A Maranjab Desert tour is one of the best things to do in Kashan! Find everything you need to know about doing it independently right here. 

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What do you get if you put a yellow city cab in the middle of an ocean of sand?

That’s right, friends – a Maranjab Desert tour with a serious risk of getting bogged! If having to live the rest of your life amid the sand dunes a la Tom Hanks in Castaway doesn’t scare you, this is a pretty cool tour. And if it does scare you, just remember you can always make yourself a Wilson. Out of camel poo. Or… Yeah.

Joking aside, this is one of the best things to do in Kashan. And for the budget backpackers like ourselves, here’s the extra good news: it’s easy to do independently. All you need is this post that tells you everything you need to know about a Maranjab Desert tour and bam – off you go!

Maranjab Desert Tour Checklist

There’s a few things to consider before embarking on your Maranjab desert tour. We’ve made a comprehensive checklist to make sure you get the best experience possible:

  • How much should the tour cost? Our cab was $21 and we split it between 4 people which is not bad at all. Most taxi drivers are open to negotiating their price, so put on your best smile and see where that takes you.
  • How long does the tour take? The full tour takes 6-7 hours. We left at 10 am and got back at 4.30 pm.
  • How much time is spent in the cab? You’ll cover a total of 150-ish km and a good chunk is on sand tracks in the desert. Expect to sit on your bum for 3.5-4 hours.
  • Can I buy food on the way? Not really. Your best bet is to bring some fruit and flatbread from the bazaar for lunch.
  • What should I consider when choosing a driver? Try to get an English-speaking driver. There’s not much information in English at the sites, so if you want to know about the history, your driver is your only hope. Make sure to insist on this point if you book your tour in advance – we got tricked. And if you do get a driver that doesn’t speak English, well, just remember all the lovely information in this post!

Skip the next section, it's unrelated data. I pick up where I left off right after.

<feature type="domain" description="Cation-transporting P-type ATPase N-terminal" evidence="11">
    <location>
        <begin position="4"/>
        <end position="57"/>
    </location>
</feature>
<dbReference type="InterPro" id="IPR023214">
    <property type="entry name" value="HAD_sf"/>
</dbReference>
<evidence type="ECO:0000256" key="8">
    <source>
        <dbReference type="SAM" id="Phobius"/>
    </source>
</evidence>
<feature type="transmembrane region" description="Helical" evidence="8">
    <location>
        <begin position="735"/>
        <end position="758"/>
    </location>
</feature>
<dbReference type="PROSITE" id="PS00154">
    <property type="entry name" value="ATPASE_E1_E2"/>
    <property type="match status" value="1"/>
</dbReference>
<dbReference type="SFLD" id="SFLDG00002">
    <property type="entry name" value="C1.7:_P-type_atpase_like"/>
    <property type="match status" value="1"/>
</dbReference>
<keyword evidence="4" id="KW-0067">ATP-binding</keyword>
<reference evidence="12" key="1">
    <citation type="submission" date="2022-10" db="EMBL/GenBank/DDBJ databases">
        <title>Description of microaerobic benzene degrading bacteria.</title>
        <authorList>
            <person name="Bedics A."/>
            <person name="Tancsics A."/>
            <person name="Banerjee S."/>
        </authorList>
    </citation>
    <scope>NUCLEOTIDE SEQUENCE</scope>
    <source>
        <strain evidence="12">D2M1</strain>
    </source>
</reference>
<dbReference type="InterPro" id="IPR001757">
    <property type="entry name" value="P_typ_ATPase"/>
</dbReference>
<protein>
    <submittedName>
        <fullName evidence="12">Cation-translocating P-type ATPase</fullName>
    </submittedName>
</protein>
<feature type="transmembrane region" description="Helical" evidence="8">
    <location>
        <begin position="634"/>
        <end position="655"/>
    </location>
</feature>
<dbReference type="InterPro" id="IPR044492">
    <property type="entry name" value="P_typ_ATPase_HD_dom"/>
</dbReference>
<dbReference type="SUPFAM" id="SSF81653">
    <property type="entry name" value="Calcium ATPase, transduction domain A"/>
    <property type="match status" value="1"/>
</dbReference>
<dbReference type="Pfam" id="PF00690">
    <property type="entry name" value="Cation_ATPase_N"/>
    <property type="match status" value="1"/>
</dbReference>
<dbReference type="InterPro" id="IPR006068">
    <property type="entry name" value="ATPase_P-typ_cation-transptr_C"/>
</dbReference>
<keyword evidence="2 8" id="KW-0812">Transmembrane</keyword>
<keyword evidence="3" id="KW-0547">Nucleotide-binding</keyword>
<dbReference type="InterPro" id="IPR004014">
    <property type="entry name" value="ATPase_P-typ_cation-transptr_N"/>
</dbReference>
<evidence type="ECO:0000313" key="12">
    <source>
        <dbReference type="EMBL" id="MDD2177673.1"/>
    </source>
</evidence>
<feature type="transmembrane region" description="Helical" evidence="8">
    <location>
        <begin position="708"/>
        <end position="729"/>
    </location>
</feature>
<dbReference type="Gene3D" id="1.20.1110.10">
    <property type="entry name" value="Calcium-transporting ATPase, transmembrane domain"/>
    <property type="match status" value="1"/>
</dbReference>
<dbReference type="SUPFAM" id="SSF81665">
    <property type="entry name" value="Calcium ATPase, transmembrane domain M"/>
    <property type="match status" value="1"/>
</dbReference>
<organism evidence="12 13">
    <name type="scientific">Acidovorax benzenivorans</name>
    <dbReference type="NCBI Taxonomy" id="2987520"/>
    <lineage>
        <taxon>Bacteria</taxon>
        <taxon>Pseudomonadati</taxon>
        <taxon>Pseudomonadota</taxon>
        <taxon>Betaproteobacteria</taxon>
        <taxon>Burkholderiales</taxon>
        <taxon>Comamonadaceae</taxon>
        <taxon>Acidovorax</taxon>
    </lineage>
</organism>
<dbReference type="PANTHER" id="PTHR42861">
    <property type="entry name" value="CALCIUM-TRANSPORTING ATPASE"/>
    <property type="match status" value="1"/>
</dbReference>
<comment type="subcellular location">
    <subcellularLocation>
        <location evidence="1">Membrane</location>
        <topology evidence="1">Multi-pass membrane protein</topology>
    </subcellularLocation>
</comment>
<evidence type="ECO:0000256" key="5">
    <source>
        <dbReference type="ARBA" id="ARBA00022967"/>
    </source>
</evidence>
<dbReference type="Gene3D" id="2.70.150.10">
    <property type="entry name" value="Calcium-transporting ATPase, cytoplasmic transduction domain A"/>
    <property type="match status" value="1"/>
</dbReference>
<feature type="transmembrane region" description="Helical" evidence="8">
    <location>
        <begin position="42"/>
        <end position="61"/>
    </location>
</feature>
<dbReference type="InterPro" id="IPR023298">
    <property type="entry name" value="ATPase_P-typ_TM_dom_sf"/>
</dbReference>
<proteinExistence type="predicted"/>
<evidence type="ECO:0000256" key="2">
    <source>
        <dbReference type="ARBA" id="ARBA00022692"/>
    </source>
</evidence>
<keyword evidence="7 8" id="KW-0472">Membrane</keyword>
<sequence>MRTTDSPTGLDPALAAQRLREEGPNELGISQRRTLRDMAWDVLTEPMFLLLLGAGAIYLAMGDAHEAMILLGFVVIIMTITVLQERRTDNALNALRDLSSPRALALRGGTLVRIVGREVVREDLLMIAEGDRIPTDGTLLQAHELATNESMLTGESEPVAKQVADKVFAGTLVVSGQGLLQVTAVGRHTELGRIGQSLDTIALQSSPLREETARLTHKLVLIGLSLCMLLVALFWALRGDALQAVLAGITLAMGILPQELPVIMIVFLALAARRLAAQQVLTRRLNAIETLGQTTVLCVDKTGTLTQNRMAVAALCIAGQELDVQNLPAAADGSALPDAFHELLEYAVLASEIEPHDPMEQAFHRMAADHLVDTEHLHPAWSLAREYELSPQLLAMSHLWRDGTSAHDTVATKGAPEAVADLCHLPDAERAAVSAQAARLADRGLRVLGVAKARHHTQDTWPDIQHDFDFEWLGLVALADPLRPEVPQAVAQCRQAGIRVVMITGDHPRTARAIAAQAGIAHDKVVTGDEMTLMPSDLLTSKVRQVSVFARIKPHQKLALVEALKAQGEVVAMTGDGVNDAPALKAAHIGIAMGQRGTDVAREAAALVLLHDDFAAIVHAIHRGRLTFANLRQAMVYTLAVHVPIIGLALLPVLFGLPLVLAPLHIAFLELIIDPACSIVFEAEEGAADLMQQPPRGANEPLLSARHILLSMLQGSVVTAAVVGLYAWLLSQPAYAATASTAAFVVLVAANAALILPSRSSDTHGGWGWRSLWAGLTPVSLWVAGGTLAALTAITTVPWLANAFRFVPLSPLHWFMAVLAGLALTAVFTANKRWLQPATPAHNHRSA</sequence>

• Where can I find a driver? Avoid the taxi drivers that hang out at the bus stop you get off at when arriving in Kashan. They’re used to tourists and charge more than drivers in the city. There’s also a few recommended drivers in the Lonely Planet.
  • How much will I pay in entry fees? You’ll pay about 250,000 rial ($8) in entry fees if you enter all the sites on the tour.
  • Will I make lots of lovely camel friends? Yes! You’ll see these furry guys standing on the side of the sand track in the Maranjab desert. They’re quite friendly, but their table manners leave room for improvement.

Maranjab Desert Tour Itinerary

1. Nooshabad Underground City

First up is the underground city of Nooshabad or Ouyi. It’s located 8 km north of Kashan and it is quite an engineering masterpiece. The fact that it was built 1500 years ago doesn’t make it any less impressive.

The Nooshabad underground city was originally dug out around a freshwater spring. Its main purpose was to provide shelter from the merciless Persian sun. Over the centuries, people also spent prolonged amounts of time down there hiding from bad guys up above. Turns out claustrophobia wasn’t really a thing back then.

Back in the day, there used to be all sorts of evil traps hidden in the narrow tunnels. Most of them should be deactivated by now, but you might just want to steer clear of any suspicious-looking flooring. Not sure travel insurance covers getting you out of an ancient underground pit.

There’s a 200,000 rial ($6) entry fee and although you’ll be done in less than 15 minutes, it’s worth it.

Typical Clay Fortress

To be completely honest we don’t know a whole lot about this one. There’s a slight chance it might be Santa Claus’ holiday home, but we’re pretty sure something was lost in translation there.

Alright, enough with the bad jokes. The second stop on the tour is the ruins of a typical clay fortress. It’s not in the best of shapes and many of the original decorative details have been lost. Unless your taxi driver moonlights as an archaeologist, you also won’t be able to find out much about the fortress’ history. There are no signs, not even in Farsi. On the bright side there’s also no entry fee.

Oh, and by the way. There’s a schoolyard next door and if the kids in there spot you, good luck. They’ll be jumping up and down and waving like crazy for the next ten minutes. You’re expected to reciprocate so we suggest you bring a wristband and do some light pre-exercise stretching.

Further reading: How To Access Facebook In Iran